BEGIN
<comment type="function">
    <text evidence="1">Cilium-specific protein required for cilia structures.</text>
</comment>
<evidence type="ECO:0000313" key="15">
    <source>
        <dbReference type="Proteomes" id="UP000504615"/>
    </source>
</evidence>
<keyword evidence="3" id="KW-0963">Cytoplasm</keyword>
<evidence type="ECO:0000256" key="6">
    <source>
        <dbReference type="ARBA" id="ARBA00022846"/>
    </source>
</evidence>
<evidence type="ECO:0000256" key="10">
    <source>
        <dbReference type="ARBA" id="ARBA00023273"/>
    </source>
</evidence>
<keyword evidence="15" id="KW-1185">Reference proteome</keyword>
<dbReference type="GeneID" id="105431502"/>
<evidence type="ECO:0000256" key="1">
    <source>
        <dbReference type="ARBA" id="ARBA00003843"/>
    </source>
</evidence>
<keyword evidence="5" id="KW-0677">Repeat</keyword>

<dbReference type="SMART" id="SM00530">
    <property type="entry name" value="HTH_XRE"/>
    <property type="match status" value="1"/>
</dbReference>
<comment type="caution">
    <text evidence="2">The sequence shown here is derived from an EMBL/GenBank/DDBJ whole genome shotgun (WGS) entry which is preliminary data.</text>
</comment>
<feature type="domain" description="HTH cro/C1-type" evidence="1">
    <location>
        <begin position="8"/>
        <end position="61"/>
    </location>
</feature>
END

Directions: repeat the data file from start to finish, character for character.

<comment type="function">
    <text evidence="1">Cilium-specific protein required for cilia structures.</text>
</comment>
<evidence type="ECO:0000313" key="15">
    <source>
        <dbReference type="Proteomes" id="UP000504615"/>
    </source>
</evidence>
<keyword evidence="3" id="KW-0963">Cytoplasm</keyword>
<evidence type="ECO:0000256" key="6">
    <source>
        <dbReference type="ARBA" id="ARBA00022846"/>
    </source>
</evidence>
<evidence type="ECO:0000256" key="10">
    <source>
        <dbReference type="ARBA" id="ARBA00023273"/>
    </source>
</evidence>
<keyword evidence="15" id="KW-1185">Reference proteome</keyword>
<dbReference type="GeneID" id="105431502"/>
<evidence type="ECO:0000256" key="1">
    <source>
        <dbReference type="ARBA" id="ARBA00003843"/>
    </source>
</evidence>
<keyword evidence="5" id="KW-0677">Repeat</keyword>

<dbReference type="SMART" id="SM00530">
    <property type="entry name" value="HTH_XRE"/>
    <property type="match status" value="1"/>
</dbReference>
<comment type="caution">
    <text evidence="2">The sequence shown here is derived from an EMBL/GenBank/DDBJ whole genome shotgun (WGS) entry which is preliminary data.</text>
</comment>
<feature type="domain" description="HTH cro/C1-type" evidence="1">
    <location>
        <begin position="8"/>
        <end position="61"/>
    </location>
</feature>